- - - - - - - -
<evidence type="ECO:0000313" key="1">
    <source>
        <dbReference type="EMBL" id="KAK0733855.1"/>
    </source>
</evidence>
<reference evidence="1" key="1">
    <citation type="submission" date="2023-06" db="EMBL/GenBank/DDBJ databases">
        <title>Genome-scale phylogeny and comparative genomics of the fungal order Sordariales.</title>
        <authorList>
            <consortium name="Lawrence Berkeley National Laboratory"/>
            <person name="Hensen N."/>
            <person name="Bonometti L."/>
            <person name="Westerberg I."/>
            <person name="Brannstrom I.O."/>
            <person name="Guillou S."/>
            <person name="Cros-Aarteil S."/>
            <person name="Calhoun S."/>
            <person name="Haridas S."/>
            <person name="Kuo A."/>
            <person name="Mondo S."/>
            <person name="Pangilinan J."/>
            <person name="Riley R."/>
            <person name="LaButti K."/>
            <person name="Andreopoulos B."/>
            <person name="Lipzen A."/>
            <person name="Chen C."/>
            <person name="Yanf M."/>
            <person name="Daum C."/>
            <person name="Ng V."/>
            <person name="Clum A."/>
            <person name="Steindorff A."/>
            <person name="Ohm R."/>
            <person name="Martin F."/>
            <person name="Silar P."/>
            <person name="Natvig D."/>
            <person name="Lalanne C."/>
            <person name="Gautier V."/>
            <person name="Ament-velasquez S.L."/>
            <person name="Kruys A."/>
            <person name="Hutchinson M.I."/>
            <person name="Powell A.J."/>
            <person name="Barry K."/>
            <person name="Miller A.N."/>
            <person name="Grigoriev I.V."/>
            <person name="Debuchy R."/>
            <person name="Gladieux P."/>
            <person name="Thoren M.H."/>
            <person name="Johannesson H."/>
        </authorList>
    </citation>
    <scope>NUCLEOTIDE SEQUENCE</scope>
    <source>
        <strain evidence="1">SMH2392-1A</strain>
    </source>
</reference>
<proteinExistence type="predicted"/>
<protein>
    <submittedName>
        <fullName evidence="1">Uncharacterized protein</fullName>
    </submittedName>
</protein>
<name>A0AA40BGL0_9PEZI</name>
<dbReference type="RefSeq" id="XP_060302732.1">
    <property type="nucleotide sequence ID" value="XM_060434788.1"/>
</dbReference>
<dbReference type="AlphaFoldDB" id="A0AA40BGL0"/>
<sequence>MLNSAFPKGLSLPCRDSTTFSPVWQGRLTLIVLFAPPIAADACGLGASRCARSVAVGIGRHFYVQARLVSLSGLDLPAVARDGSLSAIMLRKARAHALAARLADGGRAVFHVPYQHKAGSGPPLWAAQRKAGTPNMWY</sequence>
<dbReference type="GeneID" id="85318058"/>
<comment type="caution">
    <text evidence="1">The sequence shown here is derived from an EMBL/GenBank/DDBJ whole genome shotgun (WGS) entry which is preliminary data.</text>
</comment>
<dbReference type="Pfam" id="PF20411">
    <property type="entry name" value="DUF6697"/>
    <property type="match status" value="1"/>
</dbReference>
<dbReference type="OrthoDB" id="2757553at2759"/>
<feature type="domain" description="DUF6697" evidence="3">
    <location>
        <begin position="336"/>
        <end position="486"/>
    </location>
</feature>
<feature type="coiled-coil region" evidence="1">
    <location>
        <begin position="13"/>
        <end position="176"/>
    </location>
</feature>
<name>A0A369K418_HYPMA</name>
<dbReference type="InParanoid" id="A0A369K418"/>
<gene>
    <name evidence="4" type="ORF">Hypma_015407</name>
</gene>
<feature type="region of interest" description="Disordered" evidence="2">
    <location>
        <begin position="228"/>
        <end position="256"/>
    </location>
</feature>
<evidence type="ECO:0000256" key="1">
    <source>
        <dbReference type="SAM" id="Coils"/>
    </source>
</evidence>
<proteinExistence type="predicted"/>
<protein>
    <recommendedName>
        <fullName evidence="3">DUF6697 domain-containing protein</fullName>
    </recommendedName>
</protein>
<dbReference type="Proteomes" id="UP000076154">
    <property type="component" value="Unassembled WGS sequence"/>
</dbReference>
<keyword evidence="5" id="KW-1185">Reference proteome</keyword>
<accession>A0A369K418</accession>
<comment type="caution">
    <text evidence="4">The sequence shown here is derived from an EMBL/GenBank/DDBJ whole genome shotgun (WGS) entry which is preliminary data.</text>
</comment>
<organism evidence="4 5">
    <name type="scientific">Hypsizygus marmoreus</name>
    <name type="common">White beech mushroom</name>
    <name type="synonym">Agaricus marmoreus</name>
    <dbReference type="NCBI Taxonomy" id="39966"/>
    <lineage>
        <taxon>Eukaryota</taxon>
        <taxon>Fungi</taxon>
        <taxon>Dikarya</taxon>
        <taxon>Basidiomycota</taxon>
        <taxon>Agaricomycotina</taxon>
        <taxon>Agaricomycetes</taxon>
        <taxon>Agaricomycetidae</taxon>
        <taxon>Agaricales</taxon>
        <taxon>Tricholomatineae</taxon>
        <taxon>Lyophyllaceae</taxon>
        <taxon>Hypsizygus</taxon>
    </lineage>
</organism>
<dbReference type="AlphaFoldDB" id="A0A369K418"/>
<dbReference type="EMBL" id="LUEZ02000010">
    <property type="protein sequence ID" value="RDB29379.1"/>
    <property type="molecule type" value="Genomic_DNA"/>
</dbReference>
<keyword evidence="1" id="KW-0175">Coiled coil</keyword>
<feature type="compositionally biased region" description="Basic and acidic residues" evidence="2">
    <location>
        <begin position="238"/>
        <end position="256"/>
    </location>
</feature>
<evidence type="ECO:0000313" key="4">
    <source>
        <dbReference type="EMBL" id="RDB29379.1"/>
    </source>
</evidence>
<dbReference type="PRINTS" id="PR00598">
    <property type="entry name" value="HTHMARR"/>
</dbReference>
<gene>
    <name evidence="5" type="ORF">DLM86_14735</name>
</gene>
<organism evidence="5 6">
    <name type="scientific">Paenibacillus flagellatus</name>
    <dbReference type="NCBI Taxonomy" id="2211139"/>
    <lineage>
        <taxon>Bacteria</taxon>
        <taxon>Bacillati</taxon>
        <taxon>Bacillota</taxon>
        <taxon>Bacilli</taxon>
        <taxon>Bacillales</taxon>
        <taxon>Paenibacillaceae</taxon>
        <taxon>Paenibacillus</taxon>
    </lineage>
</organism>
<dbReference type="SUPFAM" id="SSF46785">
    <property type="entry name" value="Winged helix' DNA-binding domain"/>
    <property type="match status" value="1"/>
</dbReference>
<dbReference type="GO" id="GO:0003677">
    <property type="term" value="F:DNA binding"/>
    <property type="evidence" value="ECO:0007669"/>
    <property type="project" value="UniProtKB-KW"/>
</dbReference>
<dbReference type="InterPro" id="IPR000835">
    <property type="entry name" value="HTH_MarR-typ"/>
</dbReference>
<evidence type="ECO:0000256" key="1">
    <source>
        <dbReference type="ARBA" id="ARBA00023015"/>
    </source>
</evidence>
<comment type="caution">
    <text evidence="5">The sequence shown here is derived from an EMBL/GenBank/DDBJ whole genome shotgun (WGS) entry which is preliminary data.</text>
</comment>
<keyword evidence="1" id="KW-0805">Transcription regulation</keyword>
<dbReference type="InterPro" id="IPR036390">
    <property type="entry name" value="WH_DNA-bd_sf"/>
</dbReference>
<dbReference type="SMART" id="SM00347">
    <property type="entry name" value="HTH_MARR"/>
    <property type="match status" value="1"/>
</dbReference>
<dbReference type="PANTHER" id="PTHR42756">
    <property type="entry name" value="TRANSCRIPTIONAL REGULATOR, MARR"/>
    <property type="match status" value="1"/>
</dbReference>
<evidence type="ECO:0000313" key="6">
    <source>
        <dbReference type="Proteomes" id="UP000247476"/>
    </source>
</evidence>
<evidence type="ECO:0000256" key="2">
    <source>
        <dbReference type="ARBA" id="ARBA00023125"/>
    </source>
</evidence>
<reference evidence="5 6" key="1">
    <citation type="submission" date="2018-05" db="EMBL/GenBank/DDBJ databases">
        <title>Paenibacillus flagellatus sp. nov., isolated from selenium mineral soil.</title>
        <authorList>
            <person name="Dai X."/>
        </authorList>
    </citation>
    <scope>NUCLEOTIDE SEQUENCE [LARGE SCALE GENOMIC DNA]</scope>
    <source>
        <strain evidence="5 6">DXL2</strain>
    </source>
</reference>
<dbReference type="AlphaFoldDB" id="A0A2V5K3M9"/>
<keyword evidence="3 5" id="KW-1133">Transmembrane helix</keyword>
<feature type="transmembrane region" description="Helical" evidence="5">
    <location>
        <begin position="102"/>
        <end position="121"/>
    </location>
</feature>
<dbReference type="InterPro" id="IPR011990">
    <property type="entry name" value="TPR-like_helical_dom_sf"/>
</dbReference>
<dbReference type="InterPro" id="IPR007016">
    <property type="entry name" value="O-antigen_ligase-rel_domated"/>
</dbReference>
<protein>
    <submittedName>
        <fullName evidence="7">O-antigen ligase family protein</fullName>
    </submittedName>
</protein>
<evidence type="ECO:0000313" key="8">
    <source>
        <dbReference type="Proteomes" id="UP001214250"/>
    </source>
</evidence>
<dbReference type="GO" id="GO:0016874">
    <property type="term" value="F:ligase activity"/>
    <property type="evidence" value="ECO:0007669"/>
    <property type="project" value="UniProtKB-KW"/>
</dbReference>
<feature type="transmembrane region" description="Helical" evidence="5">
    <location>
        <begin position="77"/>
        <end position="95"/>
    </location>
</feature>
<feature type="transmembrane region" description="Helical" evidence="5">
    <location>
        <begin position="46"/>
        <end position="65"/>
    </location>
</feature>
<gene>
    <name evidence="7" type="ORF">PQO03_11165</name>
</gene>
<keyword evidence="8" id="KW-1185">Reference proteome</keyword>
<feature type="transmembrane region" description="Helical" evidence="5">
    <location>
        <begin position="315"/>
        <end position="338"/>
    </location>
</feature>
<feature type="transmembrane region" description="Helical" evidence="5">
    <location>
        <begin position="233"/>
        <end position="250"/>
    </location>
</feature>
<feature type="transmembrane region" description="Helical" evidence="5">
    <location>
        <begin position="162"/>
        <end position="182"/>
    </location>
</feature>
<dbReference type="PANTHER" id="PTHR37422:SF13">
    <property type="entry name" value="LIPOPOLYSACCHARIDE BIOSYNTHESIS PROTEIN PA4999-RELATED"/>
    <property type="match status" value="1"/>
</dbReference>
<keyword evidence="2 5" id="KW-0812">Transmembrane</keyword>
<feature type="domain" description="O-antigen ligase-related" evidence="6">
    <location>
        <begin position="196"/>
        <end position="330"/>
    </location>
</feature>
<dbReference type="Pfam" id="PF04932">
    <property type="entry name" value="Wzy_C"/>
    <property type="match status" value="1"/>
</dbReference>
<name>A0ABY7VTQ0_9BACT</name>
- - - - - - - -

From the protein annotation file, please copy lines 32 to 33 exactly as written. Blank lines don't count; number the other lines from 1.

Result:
            <person name="Ohm R."/>
            <person name="Martin F."/>